Jane with chimp from http://web.rollins.edu/~jsiry/Goodall-w-chimps.jpeg


Jane has been doing research at gombe for 38 years now. Neither she nor Louis Leakeybelieved it would blossom into what it has become. Jane was prepared to go the jungle on her own, to explore the lives of chimpanzees. The Tanzanian government in 1960 thought that it wasn't safe for a young English woman to venture deep into the jungle without a proper chaperone; so her mother, Vanne went along. They had a guide and supplies to help them from the nearest small village. Gombe sits along Lake Tanganyika, and borders Burundi and the Congo. Jane was eager to establish a sense of trust among the chimps. She soon found a favorite observation point- The Peak, she calls it. The Peak overlooks most of the reserve. Looking North one can see Kasekela Valley. Jane made two very surprising discoveries during the first three months at Gombe. These observations changed what we know about chimpanzees, and our thoughts on primate (human) behaviors. Jane was very discouraged and depressed after only a few weeks at Gombe. The chimps would not let her within 50 yards of them, and she had observed very little. Jane was getting discouraged about the project. She had never done research with animals, and the chimpanzees were certainly not cooperating with her. Vanne kept her spirits up by sharing stories of newly discovered friends. Jane and Vanne soon got sick. They had heard rumors of malaria in the area, but doctors had assured them that a vaccination would not be necessary. For weeks they lie in bed with fever and very little energy. Their guide David wanted them to go to the doctor, but they didn't want to make the long three hour trip by boat. Vanne and Jane finally gave in, and were given treatment for malaria. Jane would get malaria again a few months later.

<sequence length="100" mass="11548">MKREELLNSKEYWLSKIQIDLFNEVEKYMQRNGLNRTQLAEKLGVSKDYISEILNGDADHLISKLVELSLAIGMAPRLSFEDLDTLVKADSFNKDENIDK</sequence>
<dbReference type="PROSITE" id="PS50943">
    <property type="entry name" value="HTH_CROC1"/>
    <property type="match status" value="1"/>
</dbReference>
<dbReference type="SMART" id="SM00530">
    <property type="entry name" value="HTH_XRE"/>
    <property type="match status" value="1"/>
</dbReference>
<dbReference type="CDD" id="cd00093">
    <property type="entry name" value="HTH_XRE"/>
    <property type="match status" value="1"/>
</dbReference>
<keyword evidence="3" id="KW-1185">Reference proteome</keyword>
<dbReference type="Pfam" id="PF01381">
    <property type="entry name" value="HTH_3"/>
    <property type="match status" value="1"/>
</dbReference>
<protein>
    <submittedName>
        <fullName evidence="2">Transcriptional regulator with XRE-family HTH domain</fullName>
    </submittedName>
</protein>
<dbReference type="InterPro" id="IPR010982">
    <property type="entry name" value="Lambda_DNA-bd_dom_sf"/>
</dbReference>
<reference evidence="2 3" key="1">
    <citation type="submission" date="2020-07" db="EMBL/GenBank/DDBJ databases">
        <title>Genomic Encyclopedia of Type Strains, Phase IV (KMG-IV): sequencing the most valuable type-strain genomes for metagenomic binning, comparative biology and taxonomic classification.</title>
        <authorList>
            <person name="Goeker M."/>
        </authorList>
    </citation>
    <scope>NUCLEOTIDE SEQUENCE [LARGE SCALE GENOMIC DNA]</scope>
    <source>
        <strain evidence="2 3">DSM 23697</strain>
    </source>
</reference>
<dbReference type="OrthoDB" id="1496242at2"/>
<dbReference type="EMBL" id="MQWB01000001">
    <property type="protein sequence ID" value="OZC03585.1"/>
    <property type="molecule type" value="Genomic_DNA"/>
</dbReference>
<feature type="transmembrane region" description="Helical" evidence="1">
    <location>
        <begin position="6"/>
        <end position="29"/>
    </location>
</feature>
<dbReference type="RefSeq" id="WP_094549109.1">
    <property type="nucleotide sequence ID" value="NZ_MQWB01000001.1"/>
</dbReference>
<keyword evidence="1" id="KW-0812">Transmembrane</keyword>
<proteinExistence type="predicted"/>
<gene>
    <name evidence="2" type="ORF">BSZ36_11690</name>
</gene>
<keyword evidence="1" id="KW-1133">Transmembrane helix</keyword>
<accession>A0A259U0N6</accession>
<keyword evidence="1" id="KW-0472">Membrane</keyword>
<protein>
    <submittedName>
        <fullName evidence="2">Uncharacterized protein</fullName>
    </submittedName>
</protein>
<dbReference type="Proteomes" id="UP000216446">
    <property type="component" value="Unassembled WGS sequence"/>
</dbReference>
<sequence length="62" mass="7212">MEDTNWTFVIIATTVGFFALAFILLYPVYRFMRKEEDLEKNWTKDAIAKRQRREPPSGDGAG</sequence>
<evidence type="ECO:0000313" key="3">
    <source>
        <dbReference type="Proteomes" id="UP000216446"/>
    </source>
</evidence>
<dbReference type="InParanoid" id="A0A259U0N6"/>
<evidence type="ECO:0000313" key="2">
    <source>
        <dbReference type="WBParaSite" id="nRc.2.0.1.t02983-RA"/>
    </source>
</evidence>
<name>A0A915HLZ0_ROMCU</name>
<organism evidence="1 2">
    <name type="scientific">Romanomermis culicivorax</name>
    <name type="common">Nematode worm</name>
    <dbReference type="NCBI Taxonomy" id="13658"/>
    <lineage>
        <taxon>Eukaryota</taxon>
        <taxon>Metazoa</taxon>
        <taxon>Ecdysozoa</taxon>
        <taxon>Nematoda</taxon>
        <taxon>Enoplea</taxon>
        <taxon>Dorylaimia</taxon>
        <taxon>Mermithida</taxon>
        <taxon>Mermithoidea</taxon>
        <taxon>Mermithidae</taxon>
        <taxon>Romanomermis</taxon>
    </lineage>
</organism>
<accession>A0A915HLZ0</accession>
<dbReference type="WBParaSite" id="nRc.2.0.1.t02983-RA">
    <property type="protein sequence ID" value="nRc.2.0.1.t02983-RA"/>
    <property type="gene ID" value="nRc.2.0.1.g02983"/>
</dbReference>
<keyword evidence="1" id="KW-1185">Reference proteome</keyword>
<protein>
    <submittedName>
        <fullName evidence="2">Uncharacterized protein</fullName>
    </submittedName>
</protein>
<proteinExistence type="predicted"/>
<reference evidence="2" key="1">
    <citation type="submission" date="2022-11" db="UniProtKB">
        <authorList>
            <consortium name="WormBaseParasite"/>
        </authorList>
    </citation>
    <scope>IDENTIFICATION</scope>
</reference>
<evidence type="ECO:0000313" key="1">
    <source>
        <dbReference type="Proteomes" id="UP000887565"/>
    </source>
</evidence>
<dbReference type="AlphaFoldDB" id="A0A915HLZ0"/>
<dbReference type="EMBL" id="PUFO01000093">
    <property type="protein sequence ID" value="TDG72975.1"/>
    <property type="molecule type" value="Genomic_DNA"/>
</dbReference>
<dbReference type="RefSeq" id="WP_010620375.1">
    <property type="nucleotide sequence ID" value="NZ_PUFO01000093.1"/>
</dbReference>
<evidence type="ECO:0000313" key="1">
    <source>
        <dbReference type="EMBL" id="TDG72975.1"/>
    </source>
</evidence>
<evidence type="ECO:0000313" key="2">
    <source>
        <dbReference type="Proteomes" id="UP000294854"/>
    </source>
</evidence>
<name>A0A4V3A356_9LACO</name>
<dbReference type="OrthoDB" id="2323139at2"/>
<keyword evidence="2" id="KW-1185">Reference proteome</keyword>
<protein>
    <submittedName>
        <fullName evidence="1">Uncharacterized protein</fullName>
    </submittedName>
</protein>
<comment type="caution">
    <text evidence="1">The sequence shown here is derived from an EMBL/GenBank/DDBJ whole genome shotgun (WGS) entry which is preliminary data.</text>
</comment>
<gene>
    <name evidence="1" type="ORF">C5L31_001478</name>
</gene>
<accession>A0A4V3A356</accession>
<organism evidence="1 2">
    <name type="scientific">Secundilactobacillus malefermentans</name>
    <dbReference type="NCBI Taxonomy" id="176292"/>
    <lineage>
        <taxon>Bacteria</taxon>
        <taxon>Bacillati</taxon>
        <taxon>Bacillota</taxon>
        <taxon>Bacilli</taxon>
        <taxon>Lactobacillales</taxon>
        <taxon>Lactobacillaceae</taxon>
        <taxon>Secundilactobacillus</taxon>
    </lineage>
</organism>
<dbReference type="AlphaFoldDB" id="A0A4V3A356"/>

One of Jane's study of what the diffence between a human body and a chimps body picture from http://upload.wikimedia.org/wikipedia/commons/f/f6/Primatenskelett-drawing.jpg

Later Life

In 1962 leaky arranged for Goodall to work on a doctorate degree at Cambridge University,in England, which would give scientific weight to her discoveries. In 1965 she became the eighth person ever to receive a doctorate from Cambridge Universitywithout having earned an undergraduate degree.


  1. http://www.janegoodall.ca/ 12/8/09
  2. http://www.janegoodall.com/ 12/9/09
  3. http://web.me.com/uromastyx.studio/WIC/bio/JaneGoodall.html 12/10/09
  4. http://www.notablebiographies.com/Gi-He/Goodall-Jane.html 12/8/09
  5. http://www.jane-goodall.com/ 12/9/09
  6. http://animal.discovery.com/fansites/janegoodall/heroes/jane/jane.html 12/14/09
  7. http://www.rootsandshoots.org/resource/images/news/pressroom/JaneGoodall_Biography300words.pdf 12/13/09
  8. http://www.webster.edu/~woolflm/janegoodall.html 12/11/09
  9. http://www.biographyshelf.com/jane_goodall_biography.html12/12/0912/12/09